In early February, days after a Norfolk Southern freight train carrying toxic chemicals including vinyl chloride, butyl acrylate and isobutylene derailed in the town of East Palestine, Ohio, authorities opted to burn off the materials to avoid an explosion. This prompted an evacuation of residents close to the site and images seen around the world of thick black smoke rising over homes and farmland.
When residents in the town of 4,700 returned, many complained of headaches, skin irritation, and respiratory issues. More than 43,000 aquatic animals were found dead in creeks within five miles of the derailment. While officials maintain that the air, water, and soil is safe, residents fear what longterm effects might lay ahead.
One concern is that the burning vinyl chloride may have produced dioxins that could linger in and around local homes and farmland. The compounds, which can take decades to fully break down, can cause cancer, interfere with hormones, and cause damage to reproductive and immune systems. The EPA on Thursday ordered Norfolk Southern to test the area for dioxins.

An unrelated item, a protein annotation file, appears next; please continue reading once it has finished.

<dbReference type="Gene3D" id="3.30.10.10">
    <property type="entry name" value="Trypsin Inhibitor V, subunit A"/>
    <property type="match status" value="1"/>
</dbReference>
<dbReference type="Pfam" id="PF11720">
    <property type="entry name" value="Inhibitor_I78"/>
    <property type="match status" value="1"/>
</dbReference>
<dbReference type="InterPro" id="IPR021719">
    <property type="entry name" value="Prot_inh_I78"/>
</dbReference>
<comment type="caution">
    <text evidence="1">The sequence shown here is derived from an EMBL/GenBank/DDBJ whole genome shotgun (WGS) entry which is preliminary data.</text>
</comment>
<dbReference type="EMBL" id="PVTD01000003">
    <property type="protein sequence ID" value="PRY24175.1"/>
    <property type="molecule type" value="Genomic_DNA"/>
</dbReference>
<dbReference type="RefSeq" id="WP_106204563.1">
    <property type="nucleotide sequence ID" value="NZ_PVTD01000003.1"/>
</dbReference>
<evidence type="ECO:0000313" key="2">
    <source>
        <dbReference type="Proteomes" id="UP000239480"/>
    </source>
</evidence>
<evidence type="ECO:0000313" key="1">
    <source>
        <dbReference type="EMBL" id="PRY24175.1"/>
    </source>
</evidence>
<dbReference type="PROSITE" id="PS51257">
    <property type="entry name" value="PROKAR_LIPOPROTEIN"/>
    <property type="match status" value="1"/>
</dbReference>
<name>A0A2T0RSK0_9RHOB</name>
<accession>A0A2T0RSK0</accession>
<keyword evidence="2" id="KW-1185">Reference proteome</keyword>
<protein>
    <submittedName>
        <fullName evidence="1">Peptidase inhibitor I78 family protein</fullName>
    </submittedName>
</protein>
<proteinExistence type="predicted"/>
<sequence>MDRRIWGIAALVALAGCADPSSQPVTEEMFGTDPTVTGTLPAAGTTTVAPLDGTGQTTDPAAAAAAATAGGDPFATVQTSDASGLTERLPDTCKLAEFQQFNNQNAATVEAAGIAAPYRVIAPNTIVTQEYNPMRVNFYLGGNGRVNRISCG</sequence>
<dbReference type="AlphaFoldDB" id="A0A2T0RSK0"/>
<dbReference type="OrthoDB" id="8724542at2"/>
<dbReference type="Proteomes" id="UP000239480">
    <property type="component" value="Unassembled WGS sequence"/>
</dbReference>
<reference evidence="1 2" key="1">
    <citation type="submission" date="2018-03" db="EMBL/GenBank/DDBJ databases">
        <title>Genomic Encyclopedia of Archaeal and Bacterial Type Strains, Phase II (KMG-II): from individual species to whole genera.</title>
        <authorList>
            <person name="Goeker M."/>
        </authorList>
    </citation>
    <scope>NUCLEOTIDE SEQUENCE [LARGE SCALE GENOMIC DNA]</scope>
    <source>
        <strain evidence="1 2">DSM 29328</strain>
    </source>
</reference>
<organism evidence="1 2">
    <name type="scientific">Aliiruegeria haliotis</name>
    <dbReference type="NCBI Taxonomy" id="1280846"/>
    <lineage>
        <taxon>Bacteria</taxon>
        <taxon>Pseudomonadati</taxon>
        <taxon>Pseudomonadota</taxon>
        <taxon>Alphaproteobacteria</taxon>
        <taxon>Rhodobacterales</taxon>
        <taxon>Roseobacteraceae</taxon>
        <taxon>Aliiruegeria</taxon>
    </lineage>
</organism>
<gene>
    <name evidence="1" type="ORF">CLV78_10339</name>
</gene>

Michelle Graef, who lives three miles from the derailment, saw her livelihood dry up overnight. Now, she fears, no one will want to stay at any of the five Airbnb listings on her property, where guests get to ride horses and eat fresh eggs and blueberries she grows. She dreads the delivery of a cabin she recently purchased for upwards of $80,000 to expand her short-term rental income—she can no longer afford the price.
Audrey DeSanzo lives paycheck-to-paycheck within one mile of the derailment with her 9- and 10-year-old daughters. She says she wants to leave as soon as possible, but with her $14-a-hour job, lacks sufficient resources to relocate. On a recent school night, she debated whether to send her 10-year-old daughter, Nevaeh, back to school after keeping her home for the day. Nevaeh has been suffering from headaches, stomachaches, and congestion, since they returned to East Palestine. Was the air safer at home—or at school?
The small town is filled with similar stories, whose endings may not be known for years.
This story was updated to reflect the recent news that the EPA has ordered dioxin testing.